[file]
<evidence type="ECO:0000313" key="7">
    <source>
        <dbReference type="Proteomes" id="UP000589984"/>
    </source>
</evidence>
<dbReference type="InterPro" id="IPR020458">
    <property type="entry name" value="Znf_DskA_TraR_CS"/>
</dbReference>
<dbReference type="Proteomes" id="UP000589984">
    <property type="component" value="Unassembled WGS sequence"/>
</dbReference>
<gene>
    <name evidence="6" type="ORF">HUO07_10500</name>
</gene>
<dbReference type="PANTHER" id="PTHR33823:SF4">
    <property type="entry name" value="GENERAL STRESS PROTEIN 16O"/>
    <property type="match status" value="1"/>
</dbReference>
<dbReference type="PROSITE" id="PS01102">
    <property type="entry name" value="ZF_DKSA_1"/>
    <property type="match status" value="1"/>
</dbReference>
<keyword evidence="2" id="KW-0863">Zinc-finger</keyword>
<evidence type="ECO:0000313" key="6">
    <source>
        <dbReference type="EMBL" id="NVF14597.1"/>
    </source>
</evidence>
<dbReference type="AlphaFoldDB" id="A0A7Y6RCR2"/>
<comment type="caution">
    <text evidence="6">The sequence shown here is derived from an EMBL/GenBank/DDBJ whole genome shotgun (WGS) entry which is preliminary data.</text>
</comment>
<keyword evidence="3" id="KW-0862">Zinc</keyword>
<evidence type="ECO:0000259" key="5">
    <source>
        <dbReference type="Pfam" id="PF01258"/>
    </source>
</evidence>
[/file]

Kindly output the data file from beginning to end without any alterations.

<evidence type="ECO:0000313" key="7">
    <source>
        <dbReference type="Proteomes" id="UP000589984"/>
    </source>
</evidence>
<dbReference type="InterPro" id="IPR020458">
    <property type="entry name" value="Znf_DskA_TraR_CS"/>
</dbReference>
<dbReference type="Proteomes" id="UP000589984">
    <property type="component" value="Unassembled WGS sequence"/>
</dbReference>
<gene>
    <name evidence="6" type="ORF">HUO07_10500</name>
</gene>
<dbReference type="PANTHER" id="PTHR33823:SF4">
    <property type="entry name" value="GENERAL STRESS PROTEIN 16O"/>
    <property type="match status" value="1"/>
</dbReference>
<dbReference type="PROSITE" id="PS01102">
    <property type="entry name" value="ZF_DKSA_1"/>
    <property type="match status" value="1"/>
</dbReference>
<keyword evidence="2" id="KW-0863">Zinc-finger</keyword>
<evidence type="ECO:0000313" key="6">
    <source>
        <dbReference type="EMBL" id="NVF14597.1"/>
    </source>
</evidence>
<dbReference type="AlphaFoldDB" id="A0A7Y6RCR2"/>
<comment type="caution">
    <text evidence="6">The sequence shown here is derived from an EMBL/GenBank/DDBJ whole genome shotgun (WGS) entry which is preliminary data.</text>
</comment>
<keyword evidence="3" id="KW-0862">Zinc</keyword>
<evidence type="ECO:0000259" key="5">
    <source>
        <dbReference type="Pfam" id="PF01258"/>
    </source>
</evidence>